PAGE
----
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Home arrow Marketing Research News arrow Latest Market Research Findings arrow Younger British Adults Lead Digital Travel Planning
Younger British Adults Lead Digital Travel Planning PDF Print E-mail
Written by eMarketer   
30 Aug 2013

According to a survey from the Office for National Statistics (ONS), half of consumers in Great Britain aged 16 or older researched travel via digital channels in March 2013. During the past five years, that figure has fluctuated between 44% and 52%, according to the ONS, suggesting relative maturity in the market.

Men and women were equally likely to use the internet to look for travel-related services and accommodations, while the 25-to-34 age group showed the greatest propensity for digital travel research, at 65%. These young adults are digitally savvy enough to appreciate the discounts and convenience of online travel research, but also old enough to be able to afford to make their own travel plans. More than half of those between 35 to 64 years old also looked for travel info on the web.

Among respondents who had actually made travel purchases on the web, there was a near-equal likelihood of purchasing travel accommodations online as purchasing any other travel services. One-third said they had made holiday accommodation reservations on the web and 32% had made other travel purchases online. The likelihood of making travel purchases online was approximately equal for those between 25 and 34 years old as for those between 35 and 44 years old.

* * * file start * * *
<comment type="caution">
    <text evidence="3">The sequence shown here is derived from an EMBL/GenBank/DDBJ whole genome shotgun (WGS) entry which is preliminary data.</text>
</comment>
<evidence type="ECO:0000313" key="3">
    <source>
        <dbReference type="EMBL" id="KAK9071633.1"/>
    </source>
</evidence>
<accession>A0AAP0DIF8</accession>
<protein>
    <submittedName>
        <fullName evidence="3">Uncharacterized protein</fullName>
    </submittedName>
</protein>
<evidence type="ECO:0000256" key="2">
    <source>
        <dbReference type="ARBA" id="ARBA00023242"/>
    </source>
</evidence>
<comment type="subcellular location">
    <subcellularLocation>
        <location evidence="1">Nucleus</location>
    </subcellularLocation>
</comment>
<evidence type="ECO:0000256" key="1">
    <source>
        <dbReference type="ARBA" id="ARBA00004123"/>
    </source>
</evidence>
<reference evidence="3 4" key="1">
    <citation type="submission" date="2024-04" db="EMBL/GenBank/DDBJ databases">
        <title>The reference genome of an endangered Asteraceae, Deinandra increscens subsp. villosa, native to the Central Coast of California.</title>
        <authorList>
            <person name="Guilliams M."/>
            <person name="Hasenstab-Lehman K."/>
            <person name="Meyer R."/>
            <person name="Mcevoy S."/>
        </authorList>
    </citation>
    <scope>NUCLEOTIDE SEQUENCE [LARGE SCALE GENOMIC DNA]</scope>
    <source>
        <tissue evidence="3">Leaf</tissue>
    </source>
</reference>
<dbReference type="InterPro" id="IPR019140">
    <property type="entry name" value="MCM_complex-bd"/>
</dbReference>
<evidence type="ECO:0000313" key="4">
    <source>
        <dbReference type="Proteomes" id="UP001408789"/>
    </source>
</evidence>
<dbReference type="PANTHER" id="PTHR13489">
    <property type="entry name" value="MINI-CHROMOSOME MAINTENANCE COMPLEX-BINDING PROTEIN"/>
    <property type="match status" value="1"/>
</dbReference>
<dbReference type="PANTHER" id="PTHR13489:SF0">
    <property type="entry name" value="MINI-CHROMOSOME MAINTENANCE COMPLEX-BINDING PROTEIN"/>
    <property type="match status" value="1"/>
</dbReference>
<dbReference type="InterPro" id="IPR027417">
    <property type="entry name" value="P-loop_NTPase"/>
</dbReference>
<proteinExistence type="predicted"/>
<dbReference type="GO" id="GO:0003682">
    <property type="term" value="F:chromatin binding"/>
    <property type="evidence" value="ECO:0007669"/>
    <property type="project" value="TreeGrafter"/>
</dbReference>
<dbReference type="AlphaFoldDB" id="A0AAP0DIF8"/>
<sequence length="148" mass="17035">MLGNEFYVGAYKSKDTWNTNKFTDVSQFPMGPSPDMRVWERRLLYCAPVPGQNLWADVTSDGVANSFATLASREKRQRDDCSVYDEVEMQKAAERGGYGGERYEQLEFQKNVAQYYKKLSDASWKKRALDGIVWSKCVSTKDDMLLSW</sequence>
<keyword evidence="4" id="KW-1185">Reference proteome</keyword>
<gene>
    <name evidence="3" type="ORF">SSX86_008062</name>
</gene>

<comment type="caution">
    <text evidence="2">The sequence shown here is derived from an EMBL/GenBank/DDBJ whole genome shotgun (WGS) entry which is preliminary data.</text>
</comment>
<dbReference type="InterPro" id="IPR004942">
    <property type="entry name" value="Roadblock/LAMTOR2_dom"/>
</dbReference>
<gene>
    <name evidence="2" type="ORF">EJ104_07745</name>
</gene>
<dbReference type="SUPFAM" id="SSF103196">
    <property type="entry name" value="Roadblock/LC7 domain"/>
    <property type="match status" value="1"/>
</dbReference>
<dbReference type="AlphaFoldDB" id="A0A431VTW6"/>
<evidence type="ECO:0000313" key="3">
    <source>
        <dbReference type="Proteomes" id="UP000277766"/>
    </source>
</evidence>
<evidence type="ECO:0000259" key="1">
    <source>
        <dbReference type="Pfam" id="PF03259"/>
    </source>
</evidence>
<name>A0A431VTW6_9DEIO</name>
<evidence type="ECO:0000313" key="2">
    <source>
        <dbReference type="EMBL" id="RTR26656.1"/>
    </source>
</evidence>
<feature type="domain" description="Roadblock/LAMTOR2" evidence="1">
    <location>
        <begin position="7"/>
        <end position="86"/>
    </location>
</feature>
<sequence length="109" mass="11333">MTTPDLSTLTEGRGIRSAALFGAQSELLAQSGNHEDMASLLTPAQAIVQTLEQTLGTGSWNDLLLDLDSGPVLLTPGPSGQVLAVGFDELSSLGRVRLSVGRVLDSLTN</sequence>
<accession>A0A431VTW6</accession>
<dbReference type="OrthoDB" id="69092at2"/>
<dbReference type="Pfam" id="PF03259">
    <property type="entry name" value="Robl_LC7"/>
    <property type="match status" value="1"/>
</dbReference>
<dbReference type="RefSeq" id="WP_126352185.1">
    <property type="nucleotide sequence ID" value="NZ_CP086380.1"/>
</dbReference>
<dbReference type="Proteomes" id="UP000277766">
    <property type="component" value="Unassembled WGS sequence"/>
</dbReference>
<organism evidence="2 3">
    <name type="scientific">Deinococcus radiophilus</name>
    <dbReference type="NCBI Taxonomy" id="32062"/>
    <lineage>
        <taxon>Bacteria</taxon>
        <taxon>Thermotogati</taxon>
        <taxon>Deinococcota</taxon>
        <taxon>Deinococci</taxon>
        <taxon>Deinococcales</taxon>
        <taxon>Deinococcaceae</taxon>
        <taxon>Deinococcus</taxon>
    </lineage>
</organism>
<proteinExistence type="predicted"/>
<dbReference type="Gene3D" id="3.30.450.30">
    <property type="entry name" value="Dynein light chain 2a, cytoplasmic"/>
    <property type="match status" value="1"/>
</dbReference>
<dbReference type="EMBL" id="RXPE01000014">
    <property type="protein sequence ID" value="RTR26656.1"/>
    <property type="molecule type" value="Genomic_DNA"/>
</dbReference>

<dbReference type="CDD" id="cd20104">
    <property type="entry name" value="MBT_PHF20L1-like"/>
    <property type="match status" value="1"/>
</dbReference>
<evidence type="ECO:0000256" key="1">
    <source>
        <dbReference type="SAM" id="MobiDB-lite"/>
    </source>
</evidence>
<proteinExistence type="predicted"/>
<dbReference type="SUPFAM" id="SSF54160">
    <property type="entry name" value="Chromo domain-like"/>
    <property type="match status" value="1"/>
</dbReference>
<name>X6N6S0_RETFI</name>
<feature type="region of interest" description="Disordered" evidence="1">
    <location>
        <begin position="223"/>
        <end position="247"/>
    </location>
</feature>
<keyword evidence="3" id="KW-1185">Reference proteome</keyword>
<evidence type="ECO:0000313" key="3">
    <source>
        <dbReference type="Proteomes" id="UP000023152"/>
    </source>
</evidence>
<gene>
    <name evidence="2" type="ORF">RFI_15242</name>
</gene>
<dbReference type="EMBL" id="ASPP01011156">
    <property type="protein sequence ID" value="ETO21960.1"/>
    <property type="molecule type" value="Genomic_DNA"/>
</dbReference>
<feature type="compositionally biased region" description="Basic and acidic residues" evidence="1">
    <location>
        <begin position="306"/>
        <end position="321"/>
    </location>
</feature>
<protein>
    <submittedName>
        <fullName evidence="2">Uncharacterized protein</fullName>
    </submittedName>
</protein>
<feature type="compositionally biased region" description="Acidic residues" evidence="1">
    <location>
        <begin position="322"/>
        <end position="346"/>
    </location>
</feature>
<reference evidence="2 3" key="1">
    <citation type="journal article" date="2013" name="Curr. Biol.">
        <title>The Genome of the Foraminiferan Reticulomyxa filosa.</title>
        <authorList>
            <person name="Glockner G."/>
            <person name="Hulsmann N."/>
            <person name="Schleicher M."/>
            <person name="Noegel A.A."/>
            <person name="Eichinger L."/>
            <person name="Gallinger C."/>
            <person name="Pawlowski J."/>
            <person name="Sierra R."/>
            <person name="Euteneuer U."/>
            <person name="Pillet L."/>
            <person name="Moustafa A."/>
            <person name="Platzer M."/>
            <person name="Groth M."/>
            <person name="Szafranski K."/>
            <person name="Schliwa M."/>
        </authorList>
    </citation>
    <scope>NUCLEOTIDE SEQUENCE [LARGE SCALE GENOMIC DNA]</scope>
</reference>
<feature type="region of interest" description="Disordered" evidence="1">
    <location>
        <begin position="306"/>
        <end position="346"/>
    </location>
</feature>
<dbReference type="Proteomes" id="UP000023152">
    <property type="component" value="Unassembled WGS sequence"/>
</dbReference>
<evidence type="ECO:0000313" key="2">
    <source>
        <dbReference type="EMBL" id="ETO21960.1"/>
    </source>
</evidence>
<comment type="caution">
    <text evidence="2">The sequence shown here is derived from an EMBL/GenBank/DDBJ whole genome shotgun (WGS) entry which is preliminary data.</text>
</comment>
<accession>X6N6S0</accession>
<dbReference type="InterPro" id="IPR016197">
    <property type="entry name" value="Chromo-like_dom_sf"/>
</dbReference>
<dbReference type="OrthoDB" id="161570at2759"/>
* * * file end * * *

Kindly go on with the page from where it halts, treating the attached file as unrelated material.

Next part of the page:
A study by Experian Marketing Services from July 2013 found that Google Maps UK was the top travel site in the country visited by UK web users, accounting for just over 10% of market share of visits. That was followed by TripAdvisor UK, which held 6.38% market share., National Rail Enquiries and Thomson Holidays rounded out the top five sites.

eMarketer estimates that 64.5% of web users in the UK will research travel digitally this year, and 58% will actually book. Growth in the number of travel lookers and bookers is expected to remain in the low single digits in upcoming years.

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